Sandwich from the Hungry Pug and Beer from Billsburg

Virginia Capital Trail

The Virginia Capital Trail is a 52 mile bike path from Jamestown to Richmond Virginia, connecting the historic Virginia capital with the current capital. The path runs along Route 5 and is a paved path separated from the road. It is open to cyclists and pedestrians.

Virginia Capital Trail Cycling Along Route 5
The Virginia Capital Trail is Adjacent to the Road

Between Richmond and Jamestown, there are nine stops. Some stops include camping, restaurants, or historic attractions. At most of the waypoints, you’ll find parking so you can begin your journey at different places and do part of the trail.

Virginia Capital Trail Wooded Section
Wooded Section of the Trail

We rode approximately 6.5 miles from Jamestown Settlement to Chickahominy Riverfront Park. Be sure to check out this park. It has a nice swimming pool, kayak rentals, and other activities. It’s a popular spot for fishing with multiple fishing tournaments held throughout the year.

The Chickahominy Riverfront Campground is popular. It has some nice campsites with water views. However, be sure to do your research to find your site. You may want to check out the sites using Campsite Photos. We also included a ride through of the campground in our YouTube video.

Virginia Capital Trail YouTube Video

We show a sample of the Virginia Capital Trail and Chickahominy Riverfront Park in this YouTube video.

Virginia Capital Trail Jamestown to Chickahominy YouTube Thumbnail
Virginia Capital Trail YouTube Video

With a ride around the park, our Virginia Capital Trail ride became a 15 mile round trip ride. The trail was smooth and easy to ride. There was a nice mix of open fields and wooded areas. Much of the trail ran adjacent to a road.

Bicycle Maintenance Stop at Jamestown on the Virginia Capital Trail
Bicycle Maintenance Stop

Cycling Fitness on the Virginia Capital Trail

A while back, we wrote about Fitness Challenges to Prepare for Outdoor Adventures. Being fit enables you to make the most of your travels. It’s great being able to say yes when you have the opportunity to hike, bike, or kayak. We started with the goal of being able to do a 10 mile ride. From there, we wanted to build to longer rides. Our 15 miles on the Virginia Capital Trail was a great challenge.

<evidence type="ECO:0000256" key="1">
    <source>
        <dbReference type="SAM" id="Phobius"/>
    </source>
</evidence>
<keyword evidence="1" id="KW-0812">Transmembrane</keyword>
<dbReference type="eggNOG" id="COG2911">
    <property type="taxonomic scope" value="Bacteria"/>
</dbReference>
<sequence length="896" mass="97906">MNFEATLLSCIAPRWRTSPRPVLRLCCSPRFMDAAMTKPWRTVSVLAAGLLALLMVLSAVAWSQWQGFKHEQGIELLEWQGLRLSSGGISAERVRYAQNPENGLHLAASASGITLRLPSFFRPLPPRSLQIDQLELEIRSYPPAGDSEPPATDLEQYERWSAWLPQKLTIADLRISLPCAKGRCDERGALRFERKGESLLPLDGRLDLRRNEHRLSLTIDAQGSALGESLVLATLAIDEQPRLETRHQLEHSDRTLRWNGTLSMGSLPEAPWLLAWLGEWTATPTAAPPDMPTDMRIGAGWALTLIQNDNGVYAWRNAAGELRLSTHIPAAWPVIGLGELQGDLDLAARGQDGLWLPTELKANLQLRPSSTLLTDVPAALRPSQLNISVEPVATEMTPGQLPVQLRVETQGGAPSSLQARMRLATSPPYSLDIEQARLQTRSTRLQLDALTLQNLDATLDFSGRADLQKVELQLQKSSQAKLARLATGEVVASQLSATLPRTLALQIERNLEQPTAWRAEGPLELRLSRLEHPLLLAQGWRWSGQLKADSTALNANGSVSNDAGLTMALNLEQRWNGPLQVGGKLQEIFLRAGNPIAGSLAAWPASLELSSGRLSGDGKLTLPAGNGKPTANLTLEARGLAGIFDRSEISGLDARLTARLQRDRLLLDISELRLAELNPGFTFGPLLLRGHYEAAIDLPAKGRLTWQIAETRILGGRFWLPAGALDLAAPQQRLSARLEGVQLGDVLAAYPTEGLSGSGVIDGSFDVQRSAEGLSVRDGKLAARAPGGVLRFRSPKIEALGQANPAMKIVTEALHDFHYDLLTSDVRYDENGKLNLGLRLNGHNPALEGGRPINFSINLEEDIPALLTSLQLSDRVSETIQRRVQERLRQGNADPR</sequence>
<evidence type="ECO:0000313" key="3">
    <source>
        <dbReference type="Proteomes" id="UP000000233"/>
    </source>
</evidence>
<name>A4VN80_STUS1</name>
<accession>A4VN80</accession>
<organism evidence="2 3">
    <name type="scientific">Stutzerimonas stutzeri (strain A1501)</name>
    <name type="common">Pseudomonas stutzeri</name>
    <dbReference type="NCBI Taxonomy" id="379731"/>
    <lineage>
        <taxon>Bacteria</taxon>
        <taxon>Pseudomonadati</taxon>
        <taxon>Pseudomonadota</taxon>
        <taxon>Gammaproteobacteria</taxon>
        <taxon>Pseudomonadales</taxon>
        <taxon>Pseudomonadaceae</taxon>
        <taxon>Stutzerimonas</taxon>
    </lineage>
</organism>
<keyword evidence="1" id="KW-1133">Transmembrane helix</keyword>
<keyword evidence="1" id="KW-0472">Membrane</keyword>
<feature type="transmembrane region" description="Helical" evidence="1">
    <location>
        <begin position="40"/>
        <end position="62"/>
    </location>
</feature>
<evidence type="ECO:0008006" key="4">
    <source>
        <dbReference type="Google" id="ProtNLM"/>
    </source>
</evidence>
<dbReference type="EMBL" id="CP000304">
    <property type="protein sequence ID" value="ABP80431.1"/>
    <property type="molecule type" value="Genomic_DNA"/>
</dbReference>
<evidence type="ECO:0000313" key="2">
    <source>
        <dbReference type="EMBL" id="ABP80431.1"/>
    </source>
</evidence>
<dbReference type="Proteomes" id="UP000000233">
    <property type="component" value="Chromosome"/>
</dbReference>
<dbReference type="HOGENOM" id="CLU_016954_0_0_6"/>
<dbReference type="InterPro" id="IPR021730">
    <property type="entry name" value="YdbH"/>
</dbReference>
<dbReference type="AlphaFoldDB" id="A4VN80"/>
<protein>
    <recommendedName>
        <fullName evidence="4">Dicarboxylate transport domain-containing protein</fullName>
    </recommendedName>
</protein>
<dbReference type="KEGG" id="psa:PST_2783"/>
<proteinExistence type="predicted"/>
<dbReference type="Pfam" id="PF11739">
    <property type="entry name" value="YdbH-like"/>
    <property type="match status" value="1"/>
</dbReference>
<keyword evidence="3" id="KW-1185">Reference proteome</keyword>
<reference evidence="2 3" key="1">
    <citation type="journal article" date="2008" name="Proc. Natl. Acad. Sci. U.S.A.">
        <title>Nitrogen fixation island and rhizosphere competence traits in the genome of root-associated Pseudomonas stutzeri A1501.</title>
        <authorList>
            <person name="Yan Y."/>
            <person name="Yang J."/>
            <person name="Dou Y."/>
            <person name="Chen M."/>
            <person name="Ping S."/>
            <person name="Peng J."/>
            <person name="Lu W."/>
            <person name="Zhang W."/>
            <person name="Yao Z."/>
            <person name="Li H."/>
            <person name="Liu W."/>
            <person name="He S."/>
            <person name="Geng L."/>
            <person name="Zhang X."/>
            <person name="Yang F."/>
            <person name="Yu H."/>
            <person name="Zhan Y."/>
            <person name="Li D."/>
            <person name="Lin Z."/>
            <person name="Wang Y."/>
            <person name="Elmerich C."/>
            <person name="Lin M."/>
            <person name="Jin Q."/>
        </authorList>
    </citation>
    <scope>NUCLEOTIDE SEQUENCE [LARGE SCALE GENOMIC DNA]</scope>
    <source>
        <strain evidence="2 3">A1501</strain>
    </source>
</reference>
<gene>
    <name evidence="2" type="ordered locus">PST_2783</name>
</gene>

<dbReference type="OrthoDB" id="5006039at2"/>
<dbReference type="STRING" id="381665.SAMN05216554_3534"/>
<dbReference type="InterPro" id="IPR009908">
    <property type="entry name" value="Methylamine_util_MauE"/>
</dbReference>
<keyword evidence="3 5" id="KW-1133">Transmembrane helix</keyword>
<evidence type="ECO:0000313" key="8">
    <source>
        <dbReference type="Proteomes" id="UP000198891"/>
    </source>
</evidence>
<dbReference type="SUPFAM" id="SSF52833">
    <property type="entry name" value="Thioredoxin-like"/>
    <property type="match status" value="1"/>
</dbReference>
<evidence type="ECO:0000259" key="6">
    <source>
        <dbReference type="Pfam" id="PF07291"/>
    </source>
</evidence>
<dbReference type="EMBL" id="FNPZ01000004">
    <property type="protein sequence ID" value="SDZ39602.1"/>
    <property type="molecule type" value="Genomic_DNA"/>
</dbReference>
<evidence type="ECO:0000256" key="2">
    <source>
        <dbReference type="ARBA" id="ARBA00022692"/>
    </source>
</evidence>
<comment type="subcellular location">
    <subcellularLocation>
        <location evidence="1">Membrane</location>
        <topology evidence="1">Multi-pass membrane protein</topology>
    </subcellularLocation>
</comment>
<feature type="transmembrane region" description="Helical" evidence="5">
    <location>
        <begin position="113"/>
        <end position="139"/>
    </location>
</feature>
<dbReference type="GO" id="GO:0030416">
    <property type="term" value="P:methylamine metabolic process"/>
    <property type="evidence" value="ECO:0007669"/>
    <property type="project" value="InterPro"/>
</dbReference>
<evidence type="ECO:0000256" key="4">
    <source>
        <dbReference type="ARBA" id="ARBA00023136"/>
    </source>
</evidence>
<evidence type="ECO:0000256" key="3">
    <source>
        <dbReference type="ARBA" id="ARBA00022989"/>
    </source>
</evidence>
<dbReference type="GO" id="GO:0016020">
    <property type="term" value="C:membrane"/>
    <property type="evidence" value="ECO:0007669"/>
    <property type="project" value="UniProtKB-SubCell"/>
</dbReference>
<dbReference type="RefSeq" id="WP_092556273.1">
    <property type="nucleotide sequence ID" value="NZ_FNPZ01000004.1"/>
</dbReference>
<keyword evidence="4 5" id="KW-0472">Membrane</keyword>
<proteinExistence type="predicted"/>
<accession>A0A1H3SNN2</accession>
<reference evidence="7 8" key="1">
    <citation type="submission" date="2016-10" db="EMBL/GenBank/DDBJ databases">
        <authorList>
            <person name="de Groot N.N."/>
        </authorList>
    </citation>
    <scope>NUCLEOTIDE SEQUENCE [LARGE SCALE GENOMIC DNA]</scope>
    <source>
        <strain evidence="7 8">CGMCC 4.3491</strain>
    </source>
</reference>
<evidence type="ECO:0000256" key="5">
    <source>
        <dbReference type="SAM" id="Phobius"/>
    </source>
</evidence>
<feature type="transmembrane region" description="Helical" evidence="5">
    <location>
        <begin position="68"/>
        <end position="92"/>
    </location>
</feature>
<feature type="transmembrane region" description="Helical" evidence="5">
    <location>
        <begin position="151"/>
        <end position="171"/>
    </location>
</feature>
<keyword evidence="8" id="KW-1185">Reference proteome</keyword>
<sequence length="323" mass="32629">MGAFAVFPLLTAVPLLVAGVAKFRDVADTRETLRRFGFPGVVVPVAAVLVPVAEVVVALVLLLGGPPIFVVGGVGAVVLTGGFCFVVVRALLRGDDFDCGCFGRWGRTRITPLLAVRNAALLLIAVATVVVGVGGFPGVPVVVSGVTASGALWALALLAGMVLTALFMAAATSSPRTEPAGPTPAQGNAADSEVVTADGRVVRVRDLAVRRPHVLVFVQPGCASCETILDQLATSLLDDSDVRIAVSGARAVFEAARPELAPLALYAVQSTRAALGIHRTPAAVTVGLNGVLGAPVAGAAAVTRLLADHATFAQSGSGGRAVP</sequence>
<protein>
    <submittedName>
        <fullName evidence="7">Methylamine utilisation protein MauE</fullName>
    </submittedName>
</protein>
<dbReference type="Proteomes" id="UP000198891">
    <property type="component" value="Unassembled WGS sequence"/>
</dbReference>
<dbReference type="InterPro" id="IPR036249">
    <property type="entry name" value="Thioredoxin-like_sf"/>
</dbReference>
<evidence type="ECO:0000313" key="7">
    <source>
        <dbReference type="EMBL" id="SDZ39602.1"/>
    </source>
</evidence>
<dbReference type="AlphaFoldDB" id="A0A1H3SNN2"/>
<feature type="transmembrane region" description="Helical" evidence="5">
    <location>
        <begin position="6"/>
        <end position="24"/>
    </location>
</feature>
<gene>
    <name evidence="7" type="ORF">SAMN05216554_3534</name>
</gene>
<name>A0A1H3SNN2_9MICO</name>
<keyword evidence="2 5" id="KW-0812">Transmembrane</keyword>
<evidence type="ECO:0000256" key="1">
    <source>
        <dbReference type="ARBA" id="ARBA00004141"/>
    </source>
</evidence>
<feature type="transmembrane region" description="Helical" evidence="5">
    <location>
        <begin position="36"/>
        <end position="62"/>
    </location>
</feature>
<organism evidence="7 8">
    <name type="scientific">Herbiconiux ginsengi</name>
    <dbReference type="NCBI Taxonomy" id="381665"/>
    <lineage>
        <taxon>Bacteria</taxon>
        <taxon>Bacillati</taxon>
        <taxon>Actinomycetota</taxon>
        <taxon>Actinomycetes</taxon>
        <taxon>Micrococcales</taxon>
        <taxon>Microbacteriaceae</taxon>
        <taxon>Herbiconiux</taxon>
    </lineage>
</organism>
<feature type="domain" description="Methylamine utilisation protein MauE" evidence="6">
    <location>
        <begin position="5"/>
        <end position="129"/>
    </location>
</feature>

Virginia Capital Trail Map
Virginia Capital Trail Map

In the future, we hope to be able to do even longer rides. The next section of the trail goes from Chickahominy Riverfront Park to Charles City Courthouse. It’s 13.9 miles one-way. A round trip ride would be about 28 miles. That is a great goal to work toward. Maybe someday we’ll be able to do the whole 52 mile trail.

Virginia Capital Trail Things to Do

At the Jamestown end of the trail, there are some interesting places to visit including Jamestown Settlement and Historic Jamestowne. These attractions tell the story of Virginia 400 years ago, the people who were living here along with the new arrivals. Both are worth a stop and are part of our Top 7 Must Do Williamsburg VA Area Attractions.

Also at the Jamestown end of the trail is Billsburg Brewery. Set along the river, they have plenty of outside seating and often have live music. We sampled a few Summery beers including a Radler (lemonade Pilsner) and a Miami Weisse (a Berliner Weisse made with cherry, raspberry, coconut, and pineapple). Both were refreshing. Bilsburg also makes traditional beers including a Lager, Pilsner, and a Red Ale.

You can get a tasty sandwich from the Hungry Pug food truck. We enjoyed a Pug Club. Something we don’t often find on the menu in Virginia is cheese curds. They claim theirs are ‘straight from Wisconsin’ so of course we had to try some.

Sandwich from the Hungry Pug and Beer from Billsburg
Sandwich and Beer at Billsburg

At the Richmond end of the trail, you can visit Great Shiplock Park. This is a working canal lock that is part of a historic waterway once used to transport goods from Richmond to the James River.

Thanks

Thanks for checking out our review of the Virginia Capital Trail. Have you tried cycling on it? What is your favorite part? Leave a comment to share your thoughts.

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